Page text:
For those saying that "oh, there are too few Linux users" here's some nice insights from Steve Jobs at WWDC 1997. Yeah, that long ago when he was trying to convince developers to make software for the Mac , specifically the new (at that time) Mac OS X:
Question from last guest: That sounded really great, and as you were talking I was getting sort of caught up in it. And then it occurred to me: That’s a really great vision for Apple. But then, I asked about holes for developers.
What are you waiting for? There was a company called Lighthouse, that was actually bought by Sun about 6 months ago. They were the best next step developer. They had 18 developers, ok? They had by far and away the best presentation application I’ve seen in my life called Concurrent. I still use it today. They had a suite of 5 different apps. And each one was best of breed. The best spreadsheet I’ve ever used in my life, called Quantrix. How many of you use Improv here? Ok, Improv is the best spreadsheet on the planet, because it incorporates a whole new way of thinking about spreadsheets for people like me that want to model things. It’s phenomenally powerful. And Lotus couldn’t compete with themselves with 1.2.3 so they gave it up and Lighthouse copied it. 18 developers. 5 apps. Because of the power of this development environment.
This talking about their SDK and programming environment, but the next part is the most important:
And some people say, “Well, it will only run on a Macintosh, or it will only run on Rhapsody selling on Intel maybe and selling on a Macintosh. Jesus, it’s only a single digit percentage of the market.” Well, Jesus, it’s only 3+ million copies a year. I wouldn’t mind selling into that market. It’s huge, especially if you’re a 3 person, 10 person, 18 person software development company. Lighthouse was making a good living selling to the next step market. Give me a break!
There is all the FUD about linux and its users that "hey, these hippies don't want to pay for software. they are freetards" and not only is this rhetoric retarded but the amazing and sad part is that companies just buy it and ignore us.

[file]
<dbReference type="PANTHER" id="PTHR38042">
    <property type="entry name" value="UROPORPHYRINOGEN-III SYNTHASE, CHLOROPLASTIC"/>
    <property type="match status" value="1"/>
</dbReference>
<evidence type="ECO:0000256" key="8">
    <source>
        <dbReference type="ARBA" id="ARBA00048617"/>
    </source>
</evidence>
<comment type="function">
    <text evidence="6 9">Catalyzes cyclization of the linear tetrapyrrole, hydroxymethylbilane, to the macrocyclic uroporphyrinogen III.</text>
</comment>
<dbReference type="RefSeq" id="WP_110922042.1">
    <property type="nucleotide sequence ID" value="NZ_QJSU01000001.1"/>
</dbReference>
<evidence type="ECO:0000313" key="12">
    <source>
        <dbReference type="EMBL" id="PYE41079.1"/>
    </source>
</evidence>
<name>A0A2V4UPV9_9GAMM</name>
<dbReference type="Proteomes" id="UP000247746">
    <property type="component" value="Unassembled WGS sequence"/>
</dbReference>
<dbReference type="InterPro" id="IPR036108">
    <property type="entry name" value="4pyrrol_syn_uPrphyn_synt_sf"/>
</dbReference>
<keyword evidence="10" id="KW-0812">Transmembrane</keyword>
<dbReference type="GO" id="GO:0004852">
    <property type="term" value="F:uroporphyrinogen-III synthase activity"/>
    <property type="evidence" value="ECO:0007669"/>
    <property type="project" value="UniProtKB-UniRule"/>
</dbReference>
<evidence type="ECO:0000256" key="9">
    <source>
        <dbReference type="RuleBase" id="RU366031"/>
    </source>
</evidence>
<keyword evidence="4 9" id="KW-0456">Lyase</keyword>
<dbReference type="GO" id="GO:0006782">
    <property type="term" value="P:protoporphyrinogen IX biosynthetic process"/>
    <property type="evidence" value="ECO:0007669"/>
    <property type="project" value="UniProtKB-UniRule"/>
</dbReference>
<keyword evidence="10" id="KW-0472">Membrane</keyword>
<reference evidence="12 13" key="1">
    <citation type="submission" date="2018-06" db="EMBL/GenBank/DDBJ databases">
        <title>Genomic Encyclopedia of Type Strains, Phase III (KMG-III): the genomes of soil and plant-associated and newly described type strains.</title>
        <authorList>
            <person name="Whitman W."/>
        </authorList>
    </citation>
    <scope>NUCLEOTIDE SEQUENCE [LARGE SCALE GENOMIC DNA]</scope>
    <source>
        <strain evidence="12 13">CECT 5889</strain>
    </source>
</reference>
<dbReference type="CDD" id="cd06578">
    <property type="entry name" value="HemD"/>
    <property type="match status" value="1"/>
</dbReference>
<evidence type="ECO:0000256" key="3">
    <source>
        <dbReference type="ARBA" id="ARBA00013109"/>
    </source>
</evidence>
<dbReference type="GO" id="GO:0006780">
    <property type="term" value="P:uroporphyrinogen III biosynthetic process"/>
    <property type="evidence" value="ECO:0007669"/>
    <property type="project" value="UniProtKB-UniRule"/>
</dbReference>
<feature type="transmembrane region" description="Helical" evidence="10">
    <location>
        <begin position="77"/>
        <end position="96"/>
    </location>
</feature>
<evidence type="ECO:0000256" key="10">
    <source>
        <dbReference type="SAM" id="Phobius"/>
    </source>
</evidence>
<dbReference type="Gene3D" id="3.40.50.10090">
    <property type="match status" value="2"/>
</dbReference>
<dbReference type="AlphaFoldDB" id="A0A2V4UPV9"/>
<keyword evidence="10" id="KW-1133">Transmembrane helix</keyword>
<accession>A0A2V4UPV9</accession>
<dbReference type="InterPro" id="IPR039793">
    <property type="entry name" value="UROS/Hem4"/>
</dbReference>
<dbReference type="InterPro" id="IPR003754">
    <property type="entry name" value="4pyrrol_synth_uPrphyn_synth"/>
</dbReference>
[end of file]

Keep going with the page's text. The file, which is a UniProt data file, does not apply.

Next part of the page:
Then they say "oh, there are so many distros out there, which one do we support?!". Two things
1) there are ways to pack the required libs with your executables so that everytime your software runs, it looks for the stuff you packed in and does not look at the systems libs. Put them in a tar.gz. Bam! Done.
2) define support. Looking at the community using Linux now, there is way, way less need to pamper us. I'm an advocate for a software developer that makes software for Mac and Linux. There are way, way less tickets issued by Linux folk compared to Mac users. Not because Mac users are dumb or anything, it's just because it's a demographic that includes a lot of people that are no tech savvy. The Linux guys usually solve issues by themselves and post the fixes/ workarounds. So chances are that by the time that there will be newbies using GoG's services and Linux, most problems would already be documented, ironed out and, why not, fixed.
Asking a company to do a leap of faith in today's economic situation is probably regarded as pure folly, but if one looks at the arguments, they're logic and I dare say, compeling
Source of the above quotes: http://onstartups.com/tabid/3339/bid/58082/16-Brilliant-Insights-From-Steve-Jobs-Keynote-Circa-1997.aspx